Now we’ve told you to go to Ting, we can’t ignore the other brilliant restaurants inside The Shard. Hutong is also an Asian-inspired affair, while Oblix and Aqua Shard are focused on modern British cuisine – all massively capitalise on the panoramic views.
Book in at Skylon brasserie in the Royal Festival Hall before a concert for one of the best views on the South Bank. It makes the most of its position with its floor-to-ceiling windows.
For a view that’s teeming with life, overlook the bustle of Borough Market at Roast. Sitting above the foodie hotspot, it serves local British produce in a grand setting accompanied by a grand piano.
And if you want something a bit more rough and ready, head to Frank’s Cafe in Peckham. Situated on the 10th story of a car park, it’s where all the cool kids who can’t afford to likve in Dalston anymore hare hanging out. It opens soon for the summer season and the views are spectacular.
It’s often said that Londoners don’t make enough of the river, so what better way to celebrate it than to dine alongside it?
Jump aboard the RS Hispanola, a boat-based restaurant that’s permanently docked at Victoria Embankment, and enjoy a bite to eat accompanied by a pianist on the sun terrace. Some of the best views of Tower Bridge can be found at one of the many fine eateries that have cropped up recently around Shad Thames such as Le Pont de la Tour, Butler’s Wharf Chop House (decorated like an English boathouse with country gardens) and the Blueprint Café on top of the Design Museum.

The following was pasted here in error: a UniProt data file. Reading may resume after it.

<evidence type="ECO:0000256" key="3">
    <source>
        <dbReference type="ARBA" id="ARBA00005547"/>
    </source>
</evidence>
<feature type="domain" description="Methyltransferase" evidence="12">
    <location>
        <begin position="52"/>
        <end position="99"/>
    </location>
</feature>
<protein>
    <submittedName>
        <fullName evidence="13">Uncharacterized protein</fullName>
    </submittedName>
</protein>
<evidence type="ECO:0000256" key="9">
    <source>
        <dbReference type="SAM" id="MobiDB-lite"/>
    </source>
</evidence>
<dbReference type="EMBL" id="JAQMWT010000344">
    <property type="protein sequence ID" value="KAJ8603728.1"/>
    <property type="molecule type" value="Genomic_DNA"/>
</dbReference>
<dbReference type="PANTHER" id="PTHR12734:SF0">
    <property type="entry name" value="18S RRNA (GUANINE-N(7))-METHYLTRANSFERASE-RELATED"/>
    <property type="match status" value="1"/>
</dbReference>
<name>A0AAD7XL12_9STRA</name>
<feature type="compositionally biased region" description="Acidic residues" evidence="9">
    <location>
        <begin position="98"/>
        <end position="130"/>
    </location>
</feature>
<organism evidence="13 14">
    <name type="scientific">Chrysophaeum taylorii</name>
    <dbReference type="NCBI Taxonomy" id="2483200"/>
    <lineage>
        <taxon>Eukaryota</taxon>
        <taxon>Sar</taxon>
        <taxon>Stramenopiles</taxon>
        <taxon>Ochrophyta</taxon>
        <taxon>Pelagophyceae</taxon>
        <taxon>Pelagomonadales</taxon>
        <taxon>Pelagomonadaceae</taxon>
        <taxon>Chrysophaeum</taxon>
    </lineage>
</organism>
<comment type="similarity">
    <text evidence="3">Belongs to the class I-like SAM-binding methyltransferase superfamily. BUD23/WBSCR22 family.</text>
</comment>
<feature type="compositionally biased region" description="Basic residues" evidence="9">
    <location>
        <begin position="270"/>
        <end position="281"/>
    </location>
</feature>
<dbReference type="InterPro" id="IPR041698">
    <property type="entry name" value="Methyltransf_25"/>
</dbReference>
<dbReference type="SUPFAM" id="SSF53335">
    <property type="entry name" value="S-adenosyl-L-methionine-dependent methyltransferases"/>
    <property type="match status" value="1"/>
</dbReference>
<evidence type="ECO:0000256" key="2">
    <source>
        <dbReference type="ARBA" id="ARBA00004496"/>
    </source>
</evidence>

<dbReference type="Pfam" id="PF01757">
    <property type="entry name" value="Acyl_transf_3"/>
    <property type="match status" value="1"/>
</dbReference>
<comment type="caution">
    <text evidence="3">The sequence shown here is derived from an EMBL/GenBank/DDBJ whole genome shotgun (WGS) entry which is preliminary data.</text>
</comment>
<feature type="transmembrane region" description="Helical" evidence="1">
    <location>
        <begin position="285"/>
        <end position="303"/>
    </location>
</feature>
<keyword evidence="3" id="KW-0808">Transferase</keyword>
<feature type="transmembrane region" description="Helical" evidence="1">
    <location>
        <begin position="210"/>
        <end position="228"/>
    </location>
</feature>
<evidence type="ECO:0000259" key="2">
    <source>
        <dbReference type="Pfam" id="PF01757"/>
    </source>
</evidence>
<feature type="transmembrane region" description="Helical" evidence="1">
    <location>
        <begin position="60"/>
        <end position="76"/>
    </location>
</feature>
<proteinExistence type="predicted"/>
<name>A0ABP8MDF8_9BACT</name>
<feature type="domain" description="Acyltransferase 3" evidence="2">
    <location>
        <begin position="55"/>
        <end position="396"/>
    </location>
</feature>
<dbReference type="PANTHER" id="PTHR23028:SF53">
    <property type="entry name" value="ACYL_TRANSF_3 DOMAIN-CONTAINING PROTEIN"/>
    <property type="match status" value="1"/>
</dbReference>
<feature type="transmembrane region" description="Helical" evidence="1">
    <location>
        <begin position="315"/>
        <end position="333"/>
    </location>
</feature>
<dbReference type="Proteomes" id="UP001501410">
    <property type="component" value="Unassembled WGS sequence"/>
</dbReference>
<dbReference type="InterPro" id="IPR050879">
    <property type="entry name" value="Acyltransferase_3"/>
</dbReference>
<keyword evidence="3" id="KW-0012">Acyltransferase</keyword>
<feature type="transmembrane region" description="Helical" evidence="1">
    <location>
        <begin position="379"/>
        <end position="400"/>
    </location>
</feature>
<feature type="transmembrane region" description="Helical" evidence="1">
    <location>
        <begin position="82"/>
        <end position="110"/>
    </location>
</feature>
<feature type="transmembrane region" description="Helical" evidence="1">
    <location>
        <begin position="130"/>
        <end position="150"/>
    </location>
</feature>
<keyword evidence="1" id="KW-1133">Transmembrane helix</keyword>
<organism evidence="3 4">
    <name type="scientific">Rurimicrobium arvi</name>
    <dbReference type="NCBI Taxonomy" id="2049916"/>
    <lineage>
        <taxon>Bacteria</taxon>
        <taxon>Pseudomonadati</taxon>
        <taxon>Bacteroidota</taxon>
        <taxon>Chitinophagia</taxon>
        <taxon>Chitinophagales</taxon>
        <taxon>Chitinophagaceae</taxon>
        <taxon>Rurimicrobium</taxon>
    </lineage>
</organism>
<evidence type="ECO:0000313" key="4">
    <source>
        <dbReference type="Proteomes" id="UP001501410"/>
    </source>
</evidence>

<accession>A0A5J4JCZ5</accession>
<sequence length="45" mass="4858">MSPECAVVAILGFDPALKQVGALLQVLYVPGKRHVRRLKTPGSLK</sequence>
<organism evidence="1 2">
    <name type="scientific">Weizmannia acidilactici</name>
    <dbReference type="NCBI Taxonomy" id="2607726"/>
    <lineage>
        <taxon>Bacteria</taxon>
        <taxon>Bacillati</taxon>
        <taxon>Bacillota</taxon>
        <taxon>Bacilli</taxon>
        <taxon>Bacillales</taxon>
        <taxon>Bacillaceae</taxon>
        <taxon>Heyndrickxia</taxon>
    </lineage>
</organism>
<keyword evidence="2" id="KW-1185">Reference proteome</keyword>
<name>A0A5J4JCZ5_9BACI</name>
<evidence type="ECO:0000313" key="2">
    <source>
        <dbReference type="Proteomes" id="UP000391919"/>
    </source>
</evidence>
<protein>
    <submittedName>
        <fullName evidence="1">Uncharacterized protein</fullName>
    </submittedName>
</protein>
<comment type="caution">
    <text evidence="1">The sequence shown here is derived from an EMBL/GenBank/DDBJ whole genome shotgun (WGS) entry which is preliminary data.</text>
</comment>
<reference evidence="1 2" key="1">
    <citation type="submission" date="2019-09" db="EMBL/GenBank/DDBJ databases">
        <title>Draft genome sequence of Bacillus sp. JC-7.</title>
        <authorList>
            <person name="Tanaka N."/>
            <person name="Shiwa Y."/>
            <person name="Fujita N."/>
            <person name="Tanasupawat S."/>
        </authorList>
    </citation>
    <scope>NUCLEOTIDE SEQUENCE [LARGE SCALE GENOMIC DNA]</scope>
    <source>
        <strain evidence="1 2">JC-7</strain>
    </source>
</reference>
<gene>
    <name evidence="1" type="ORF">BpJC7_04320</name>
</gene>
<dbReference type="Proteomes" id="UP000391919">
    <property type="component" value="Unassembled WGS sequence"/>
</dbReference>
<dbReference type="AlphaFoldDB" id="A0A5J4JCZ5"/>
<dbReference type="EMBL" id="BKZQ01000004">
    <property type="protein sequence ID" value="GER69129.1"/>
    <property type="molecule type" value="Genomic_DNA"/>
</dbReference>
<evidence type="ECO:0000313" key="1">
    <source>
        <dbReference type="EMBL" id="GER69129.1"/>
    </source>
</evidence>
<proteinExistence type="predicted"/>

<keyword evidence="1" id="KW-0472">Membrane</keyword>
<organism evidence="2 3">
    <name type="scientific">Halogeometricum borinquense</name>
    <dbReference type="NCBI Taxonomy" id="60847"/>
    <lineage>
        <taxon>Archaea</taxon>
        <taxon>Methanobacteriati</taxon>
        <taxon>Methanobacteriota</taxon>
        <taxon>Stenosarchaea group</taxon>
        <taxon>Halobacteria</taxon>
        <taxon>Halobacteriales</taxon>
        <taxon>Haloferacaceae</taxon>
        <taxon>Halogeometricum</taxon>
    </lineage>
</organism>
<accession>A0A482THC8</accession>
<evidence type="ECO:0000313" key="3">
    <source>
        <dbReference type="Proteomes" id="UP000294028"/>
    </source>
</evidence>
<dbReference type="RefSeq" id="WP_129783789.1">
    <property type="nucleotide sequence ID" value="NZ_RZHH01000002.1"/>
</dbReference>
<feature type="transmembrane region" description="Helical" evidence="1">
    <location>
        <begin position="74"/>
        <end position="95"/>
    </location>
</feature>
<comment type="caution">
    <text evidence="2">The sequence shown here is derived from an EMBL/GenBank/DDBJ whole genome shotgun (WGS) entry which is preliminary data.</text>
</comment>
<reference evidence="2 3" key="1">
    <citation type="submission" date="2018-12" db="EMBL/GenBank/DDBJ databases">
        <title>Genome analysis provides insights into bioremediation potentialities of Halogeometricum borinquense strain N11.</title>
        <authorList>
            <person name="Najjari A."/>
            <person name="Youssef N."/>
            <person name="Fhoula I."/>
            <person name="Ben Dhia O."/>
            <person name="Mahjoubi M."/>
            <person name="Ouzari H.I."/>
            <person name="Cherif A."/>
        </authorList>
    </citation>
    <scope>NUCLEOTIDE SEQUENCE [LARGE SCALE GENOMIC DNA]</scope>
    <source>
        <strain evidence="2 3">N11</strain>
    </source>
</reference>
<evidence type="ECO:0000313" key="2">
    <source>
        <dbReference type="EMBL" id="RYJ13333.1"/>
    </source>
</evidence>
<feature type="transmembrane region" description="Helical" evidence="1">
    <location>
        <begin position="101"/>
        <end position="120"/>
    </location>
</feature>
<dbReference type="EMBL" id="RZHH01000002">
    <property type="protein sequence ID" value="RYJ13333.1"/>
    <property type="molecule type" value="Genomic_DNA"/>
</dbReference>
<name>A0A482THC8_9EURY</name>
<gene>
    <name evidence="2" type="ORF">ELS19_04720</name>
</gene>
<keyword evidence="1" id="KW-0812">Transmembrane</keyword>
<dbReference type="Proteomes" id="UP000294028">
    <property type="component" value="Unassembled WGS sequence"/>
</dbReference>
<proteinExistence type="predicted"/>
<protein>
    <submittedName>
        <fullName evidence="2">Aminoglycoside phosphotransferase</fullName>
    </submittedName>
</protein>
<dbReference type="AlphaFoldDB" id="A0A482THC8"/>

Riverside eating doesn’t always have to be about seafood either; water views and dim sum go hand-in-hand at Dim T which sits opposite the HMS Belfast at London Bridge, while the Serpentine Bar & Kitchen in Hyde Park combines picturesque views with wood-fired oven pizzas and gourmet fish finger butties.
CITY OF LONDON
The square mile is not famed for an abundance of chic restaurants, but it is a place to get down to business. Quartier in Moorgate, on the first floor of the members-only Moorgate Club, is just the place to organise a power lunch against the City’s imposing skyline.
By now, most people have discovered Sushisamba (floors 38 and 39) and Duck & Waffle (floor 40) in The Heron Tower (probably due to their late-night drinking policies) but the latter serves gourmet all-day breakfasts worth trying like ox cheek eggs benedict.
Madison’s on top of One New Change has one of Europe’s largest open air roof terraces and it serves food directly opposite St Paul’s Cathedral.
For a quirkier find, head below the Milennium Bridge in Blackfriars to Northbank which serves Cornish specialities with spectacular views over to the Thames. Nearby, High Timber offers South African food and your pick of their 40,000 bottle wine cellar.
Don’t let the view distract you from the food at Michelin-starred Galvin at Windows in Mayfair. This restaurant sits on the 28th floor of the Hilton hotel with Hyde Park and Buckingham Palace in its sights.
Paramount also sits atop the Centre Point tower in Bloomsbury and it even provides a champagne bar viewing gallery to admire the view from.
If you enjoy people-watching, the Amphitheatre restaurant on the top floor of the Royal Opera House will keep you entertained as it overlooks the Covent garden piazza.
While height pretty much guarantees a good view, there’s more to it than that as Inn at the Park proves. Set in the middle of St James’ Park, the natural setting makes it feel as though you’ve escaped the city as you look out over ponds and local wildlife.
Similarly, enjoy at view from the 7th floor at Babylon which is surrounded by the lush greenery of the Kensington roof gardens.